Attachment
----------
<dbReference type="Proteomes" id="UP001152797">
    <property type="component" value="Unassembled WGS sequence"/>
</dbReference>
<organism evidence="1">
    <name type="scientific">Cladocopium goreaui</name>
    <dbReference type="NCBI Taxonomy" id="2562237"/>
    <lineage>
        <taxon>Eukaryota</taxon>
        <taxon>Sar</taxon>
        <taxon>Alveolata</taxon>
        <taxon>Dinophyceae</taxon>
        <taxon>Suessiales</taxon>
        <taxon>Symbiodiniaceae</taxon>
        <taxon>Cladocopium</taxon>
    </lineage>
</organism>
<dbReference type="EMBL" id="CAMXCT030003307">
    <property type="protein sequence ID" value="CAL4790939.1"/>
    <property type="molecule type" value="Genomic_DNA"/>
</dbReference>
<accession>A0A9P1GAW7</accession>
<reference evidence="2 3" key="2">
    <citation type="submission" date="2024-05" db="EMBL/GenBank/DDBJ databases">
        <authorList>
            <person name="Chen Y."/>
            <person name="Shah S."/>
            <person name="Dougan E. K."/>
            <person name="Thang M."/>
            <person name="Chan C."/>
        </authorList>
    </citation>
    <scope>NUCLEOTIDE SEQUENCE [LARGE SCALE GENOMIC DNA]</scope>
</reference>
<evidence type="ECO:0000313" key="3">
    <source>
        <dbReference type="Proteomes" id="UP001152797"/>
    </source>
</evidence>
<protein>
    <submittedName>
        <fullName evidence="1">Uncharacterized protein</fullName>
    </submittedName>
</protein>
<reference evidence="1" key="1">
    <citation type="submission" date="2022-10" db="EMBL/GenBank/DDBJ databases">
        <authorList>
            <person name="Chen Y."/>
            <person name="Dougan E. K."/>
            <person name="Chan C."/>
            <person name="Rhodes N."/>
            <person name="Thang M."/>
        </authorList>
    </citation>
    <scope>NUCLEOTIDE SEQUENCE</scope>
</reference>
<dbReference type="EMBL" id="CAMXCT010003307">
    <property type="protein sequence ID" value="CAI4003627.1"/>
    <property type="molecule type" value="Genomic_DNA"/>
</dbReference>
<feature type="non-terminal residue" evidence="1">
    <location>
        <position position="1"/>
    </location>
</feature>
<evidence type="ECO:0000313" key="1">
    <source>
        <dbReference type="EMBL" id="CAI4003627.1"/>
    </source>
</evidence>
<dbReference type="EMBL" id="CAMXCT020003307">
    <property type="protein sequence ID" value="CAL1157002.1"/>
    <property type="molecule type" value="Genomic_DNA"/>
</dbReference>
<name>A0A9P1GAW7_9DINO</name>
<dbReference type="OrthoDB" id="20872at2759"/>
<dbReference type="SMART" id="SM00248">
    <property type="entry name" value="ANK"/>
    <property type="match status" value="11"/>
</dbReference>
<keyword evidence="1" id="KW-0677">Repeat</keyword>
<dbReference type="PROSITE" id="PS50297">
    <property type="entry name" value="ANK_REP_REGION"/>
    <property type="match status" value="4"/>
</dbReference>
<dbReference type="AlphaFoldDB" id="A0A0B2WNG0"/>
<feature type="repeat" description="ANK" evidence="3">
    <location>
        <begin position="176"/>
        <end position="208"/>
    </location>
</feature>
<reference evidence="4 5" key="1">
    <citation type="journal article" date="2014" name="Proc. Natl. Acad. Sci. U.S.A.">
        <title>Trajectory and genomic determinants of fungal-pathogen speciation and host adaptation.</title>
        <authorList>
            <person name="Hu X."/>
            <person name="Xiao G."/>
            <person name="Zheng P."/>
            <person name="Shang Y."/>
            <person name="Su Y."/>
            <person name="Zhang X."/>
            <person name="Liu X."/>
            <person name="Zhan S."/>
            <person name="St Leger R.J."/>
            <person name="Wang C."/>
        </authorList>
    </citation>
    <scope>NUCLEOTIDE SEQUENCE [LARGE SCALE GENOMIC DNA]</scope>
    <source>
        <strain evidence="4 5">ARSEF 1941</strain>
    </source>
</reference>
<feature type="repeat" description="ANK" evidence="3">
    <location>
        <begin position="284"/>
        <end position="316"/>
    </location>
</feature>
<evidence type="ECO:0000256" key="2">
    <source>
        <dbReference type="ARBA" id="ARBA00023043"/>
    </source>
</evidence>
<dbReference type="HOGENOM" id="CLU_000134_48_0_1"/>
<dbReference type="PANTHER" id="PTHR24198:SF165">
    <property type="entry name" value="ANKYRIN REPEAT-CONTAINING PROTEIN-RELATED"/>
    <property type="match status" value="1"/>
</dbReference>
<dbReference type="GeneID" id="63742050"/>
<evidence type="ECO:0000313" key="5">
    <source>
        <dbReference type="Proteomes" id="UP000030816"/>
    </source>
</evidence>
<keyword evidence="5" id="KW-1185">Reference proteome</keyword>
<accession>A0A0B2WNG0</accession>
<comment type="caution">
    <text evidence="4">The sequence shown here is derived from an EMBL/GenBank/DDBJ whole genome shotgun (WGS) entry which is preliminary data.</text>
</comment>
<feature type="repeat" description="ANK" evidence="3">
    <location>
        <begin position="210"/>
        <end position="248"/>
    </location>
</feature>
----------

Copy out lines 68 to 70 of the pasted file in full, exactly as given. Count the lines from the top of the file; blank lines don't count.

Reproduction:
    </source>
</evidence>
<dbReference type="EMBL" id="CAMXCT020003307">